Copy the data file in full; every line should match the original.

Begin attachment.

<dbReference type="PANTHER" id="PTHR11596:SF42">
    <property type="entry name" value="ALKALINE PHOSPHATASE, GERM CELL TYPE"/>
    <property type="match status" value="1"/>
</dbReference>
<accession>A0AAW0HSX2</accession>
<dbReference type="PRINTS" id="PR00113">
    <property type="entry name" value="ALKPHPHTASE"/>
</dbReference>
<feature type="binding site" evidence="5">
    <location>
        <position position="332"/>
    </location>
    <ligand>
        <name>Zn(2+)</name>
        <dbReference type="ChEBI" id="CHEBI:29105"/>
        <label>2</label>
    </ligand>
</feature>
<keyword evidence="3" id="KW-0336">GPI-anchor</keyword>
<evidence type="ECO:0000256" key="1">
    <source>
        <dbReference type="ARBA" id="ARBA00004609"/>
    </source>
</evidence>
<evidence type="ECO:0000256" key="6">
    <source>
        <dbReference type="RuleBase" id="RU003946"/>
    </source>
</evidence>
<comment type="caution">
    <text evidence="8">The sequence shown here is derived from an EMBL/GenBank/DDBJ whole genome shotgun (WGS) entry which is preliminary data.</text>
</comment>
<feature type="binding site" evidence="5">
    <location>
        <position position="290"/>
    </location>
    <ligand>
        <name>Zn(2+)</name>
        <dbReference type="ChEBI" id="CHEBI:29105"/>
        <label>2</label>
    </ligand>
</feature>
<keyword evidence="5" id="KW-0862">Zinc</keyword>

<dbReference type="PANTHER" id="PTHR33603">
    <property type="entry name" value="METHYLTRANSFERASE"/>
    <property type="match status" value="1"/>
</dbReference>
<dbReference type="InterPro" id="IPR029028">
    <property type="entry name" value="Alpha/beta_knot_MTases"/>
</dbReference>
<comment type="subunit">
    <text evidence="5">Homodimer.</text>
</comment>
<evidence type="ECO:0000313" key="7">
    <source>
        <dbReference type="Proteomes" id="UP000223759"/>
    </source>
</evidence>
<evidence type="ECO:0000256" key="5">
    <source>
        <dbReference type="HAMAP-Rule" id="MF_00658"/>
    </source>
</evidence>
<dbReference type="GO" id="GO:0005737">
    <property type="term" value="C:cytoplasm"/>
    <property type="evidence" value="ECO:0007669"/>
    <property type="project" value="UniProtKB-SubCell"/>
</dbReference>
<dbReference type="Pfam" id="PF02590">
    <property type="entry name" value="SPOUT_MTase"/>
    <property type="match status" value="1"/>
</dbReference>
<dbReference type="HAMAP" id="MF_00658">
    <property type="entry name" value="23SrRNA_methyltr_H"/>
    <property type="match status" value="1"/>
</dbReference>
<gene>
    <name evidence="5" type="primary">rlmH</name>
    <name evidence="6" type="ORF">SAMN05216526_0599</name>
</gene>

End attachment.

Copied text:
<dbReference type="PANTHER" id="PTHR11596:SF42">
    <property type="entry name" value="ALKALINE PHOSPHATASE, GERM CELL TYPE"/>
    <property type="match status" value="1"/>
</dbReference>
<accession>A0AAW0HSX2</accession>
<dbReference type="PRINTS" id="PR00113">
    <property type="entry name" value="ALKPHPHTASE"/>
</dbReference>
<feature type="binding site" evidence="5">
    <location>
        <position position="332"/>
    </location>
    <ligand>
        <name>Zn(2+)</name>
        <dbReference type="ChEBI" id="CHEBI:29105"/>
        <label>2</label>
    </ligand>
</feature>
<keyword evidence="3" id="KW-0336">GPI-anchor</keyword>
<evidence type="ECO:0000256" key="1">
    <source>
        <dbReference type="ARBA" id="ARBA00004609"/>
    </source>
</evidence>
<evidence type="ECO:0000256" key="6">
    <source>
        <dbReference type="RuleBase" id="RU003946"/>
    </source>
</evidence>
<comment type="caution">
    <text evidence="8">The sequence shown here is derived from an EMBL/GenBank/DDBJ whole genome shotgun (WGS) entry which is preliminary data.</text>
</comment>
<feature type="binding site" evidence="5">
    <location>
        <position position="290"/>
    </location>
    <ligand>
        <name>Zn(2+)</name>
        <dbReference type="ChEBI" id="CHEBI:29105"/>
        <label>2</label>
    </ligand>
</feature>
<keyword evidence="5" id="KW-0862">Zinc</keyword>

<dbReference type="PANTHER" id="PTHR33603">
    <property type="entry name" value="METHYLTRANSFERASE"/>
    <property type="match status" value="1"/>
</dbReference>
<dbReference type="InterPro" id="IPR029028">
    <property type="entry name" value="Alpha/beta_knot_MTases"/>
</dbReference>
<comment type="subunit">
    <text evidence="5">Homodimer.</text>
</comment>
<evidence type="ECO:0000313" key="7">
    <source>
        <dbReference type="Proteomes" id="UP000223759"/>
    </source>
</evidence>
<evidence type="ECO:0000256" key="5">
    <source>
        <dbReference type="HAMAP-Rule" id="MF_00658"/>
    </source>
</evidence>
<dbReference type="GO" id="GO:0005737">
    <property type="term" value="C:cytoplasm"/>
    <property type="evidence" value="ECO:0007669"/>
    <property type="project" value="UniProtKB-SubCell"/>
</dbReference>
<dbReference type="Pfam" id="PF02590">
    <property type="entry name" value="SPOUT_MTase"/>
    <property type="match status" value="1"/>
</dbReference>
<dbReference type="HAMAP" id="MF_00658">
    <property type="entry name" value="23SrRNA_methyltr_H"/>
    <property type="match status" value="1"/>
</dbReference>
<gene>
    <name evidence="5" type="primary">rlmH</name>
    <name evidence="6" type="ORF">SAMN05216526_0599</name>
</gene>